Tuesday, November 1, 2011

Mind hacking: a priori not unexpected.

Hypnosis can be strongly counter intuitive and has been associated with some pseudoscience, which leads some people to dismiss it out of hand. However, I don't think its actually an extraordinary claim that requires extraordinary evidence. To be a bit more specific, the claim is that it is possible to use sensory data to systematically get brains into states that are out of the ordinary and not conducive to making cave man babies.

I'm not a hacker by any means, but hacking human minds and computer programs are similar in principle. Both involve finding corner cases and exploiting them.

We were designed by just about the stupidest thing that can actually produce designs. Every part of our brain was designed with no foresight at all - one base pair at at time. Because of this, more complex functionality is added on top of the more basic circuits needed to do things like feel hunger and crave food.  This is the kind of optimizer that designs things that work most of the time in the specific EEA.  This is not the kind of optimizer that produces designs that handle corner cases elegantly. If human programmers tend to produce programs that other humans can hack, then we should expect our own brains to be hackable at least to some extent.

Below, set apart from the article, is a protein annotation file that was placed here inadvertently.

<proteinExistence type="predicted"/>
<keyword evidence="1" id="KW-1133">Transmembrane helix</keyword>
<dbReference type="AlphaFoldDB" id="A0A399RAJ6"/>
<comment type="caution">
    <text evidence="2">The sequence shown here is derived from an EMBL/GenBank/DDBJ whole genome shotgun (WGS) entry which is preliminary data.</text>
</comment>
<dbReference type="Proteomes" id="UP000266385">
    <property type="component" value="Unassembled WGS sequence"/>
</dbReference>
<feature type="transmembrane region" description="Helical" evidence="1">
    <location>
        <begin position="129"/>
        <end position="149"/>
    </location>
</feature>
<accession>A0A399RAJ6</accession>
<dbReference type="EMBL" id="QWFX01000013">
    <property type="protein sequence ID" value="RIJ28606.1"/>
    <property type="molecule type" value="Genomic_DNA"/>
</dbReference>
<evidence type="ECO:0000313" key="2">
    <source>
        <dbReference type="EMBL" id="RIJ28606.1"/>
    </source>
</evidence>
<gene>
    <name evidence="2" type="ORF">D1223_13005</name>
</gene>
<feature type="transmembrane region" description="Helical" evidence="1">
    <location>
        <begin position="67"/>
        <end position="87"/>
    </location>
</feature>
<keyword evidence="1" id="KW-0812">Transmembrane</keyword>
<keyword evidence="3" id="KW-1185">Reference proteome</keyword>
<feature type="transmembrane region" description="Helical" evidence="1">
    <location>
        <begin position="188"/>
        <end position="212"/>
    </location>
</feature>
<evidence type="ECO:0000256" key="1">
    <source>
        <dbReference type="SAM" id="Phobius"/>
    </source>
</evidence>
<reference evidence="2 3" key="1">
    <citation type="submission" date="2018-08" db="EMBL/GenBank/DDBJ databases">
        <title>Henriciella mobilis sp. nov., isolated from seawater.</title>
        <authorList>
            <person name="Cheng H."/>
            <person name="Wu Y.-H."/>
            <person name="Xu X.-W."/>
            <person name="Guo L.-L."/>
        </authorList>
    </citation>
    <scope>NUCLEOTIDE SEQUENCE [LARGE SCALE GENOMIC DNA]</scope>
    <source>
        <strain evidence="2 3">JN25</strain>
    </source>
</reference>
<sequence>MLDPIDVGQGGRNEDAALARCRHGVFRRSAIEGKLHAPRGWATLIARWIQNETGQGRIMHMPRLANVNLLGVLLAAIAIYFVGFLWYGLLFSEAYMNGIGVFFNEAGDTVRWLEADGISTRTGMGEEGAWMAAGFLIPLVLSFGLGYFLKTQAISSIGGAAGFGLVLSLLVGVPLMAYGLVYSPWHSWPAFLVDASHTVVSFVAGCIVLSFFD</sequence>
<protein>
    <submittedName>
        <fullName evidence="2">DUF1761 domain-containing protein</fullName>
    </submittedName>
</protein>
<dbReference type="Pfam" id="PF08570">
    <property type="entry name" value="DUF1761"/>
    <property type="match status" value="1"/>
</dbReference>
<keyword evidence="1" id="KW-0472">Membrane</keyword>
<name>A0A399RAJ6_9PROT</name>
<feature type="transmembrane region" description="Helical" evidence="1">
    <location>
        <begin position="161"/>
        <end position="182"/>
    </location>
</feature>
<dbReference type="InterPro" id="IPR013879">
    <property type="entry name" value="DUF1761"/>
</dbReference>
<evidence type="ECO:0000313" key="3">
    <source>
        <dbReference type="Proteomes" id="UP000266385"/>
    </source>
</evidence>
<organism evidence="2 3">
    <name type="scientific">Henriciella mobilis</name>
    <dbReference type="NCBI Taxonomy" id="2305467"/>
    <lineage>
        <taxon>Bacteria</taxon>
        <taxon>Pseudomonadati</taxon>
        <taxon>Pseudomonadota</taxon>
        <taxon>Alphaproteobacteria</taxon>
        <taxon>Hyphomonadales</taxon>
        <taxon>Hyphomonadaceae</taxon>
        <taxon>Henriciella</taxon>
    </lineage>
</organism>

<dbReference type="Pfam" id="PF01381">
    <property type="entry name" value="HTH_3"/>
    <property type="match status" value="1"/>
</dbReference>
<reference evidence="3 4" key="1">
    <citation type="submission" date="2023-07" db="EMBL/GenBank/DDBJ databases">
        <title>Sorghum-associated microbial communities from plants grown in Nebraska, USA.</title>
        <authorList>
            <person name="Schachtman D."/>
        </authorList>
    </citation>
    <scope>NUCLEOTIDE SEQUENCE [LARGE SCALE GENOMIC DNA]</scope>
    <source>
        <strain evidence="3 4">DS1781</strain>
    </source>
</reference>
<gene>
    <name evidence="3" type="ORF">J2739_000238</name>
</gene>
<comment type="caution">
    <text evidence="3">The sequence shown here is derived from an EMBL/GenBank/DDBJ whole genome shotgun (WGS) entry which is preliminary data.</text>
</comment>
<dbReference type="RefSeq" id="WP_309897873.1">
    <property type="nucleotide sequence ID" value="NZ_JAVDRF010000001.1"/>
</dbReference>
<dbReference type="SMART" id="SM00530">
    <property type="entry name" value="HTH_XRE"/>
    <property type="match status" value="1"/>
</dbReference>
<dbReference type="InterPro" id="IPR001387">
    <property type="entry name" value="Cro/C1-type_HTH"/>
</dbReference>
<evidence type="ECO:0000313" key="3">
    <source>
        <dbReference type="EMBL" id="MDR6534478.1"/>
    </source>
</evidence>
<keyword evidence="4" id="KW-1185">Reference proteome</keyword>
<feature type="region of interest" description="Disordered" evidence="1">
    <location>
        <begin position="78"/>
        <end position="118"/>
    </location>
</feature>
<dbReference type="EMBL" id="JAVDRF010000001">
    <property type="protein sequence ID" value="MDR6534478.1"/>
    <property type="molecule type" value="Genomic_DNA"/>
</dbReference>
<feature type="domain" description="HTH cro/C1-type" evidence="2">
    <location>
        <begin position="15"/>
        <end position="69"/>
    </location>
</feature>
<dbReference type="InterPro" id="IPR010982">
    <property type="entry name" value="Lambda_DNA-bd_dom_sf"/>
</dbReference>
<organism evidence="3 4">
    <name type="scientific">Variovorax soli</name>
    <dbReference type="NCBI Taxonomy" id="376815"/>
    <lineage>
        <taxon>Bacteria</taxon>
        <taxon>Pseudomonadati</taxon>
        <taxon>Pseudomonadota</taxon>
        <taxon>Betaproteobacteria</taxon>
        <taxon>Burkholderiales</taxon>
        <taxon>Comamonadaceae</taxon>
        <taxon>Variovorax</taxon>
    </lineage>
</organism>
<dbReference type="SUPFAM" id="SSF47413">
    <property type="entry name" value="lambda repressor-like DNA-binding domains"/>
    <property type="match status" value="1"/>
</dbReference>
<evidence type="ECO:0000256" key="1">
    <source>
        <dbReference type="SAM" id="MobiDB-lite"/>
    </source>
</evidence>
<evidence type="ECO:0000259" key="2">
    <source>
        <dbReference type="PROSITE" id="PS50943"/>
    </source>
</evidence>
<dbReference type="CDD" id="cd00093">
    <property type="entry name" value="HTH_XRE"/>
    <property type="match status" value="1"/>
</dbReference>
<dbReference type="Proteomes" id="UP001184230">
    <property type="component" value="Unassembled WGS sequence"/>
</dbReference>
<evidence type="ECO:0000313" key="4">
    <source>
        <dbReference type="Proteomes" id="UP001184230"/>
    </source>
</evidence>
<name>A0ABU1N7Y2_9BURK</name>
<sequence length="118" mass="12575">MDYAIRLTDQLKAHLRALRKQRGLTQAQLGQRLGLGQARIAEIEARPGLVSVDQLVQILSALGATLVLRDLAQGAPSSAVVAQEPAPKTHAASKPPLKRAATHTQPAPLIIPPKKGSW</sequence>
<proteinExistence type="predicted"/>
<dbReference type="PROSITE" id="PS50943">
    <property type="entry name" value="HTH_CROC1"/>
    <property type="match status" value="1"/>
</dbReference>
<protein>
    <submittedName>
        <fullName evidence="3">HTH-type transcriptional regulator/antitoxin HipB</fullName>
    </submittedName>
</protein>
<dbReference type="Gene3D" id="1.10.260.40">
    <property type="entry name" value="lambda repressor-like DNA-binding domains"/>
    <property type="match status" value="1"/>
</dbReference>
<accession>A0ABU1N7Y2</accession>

Of course, once you know what to look for, mind hacking is everywhere in small amounts (it continues to amuse me how many diverse places you can look to find evidence against Intelligent Design, and how much you miss if you don't actively fight compartmentalization). But most of what you see is subtle priming effects or things that take social status and time to be significant.

It gets interesting when you find out how it works and then max out the dial. It starts to get scary when you go meta and use these hacks to reconfigure the brain so that your hacks work better.

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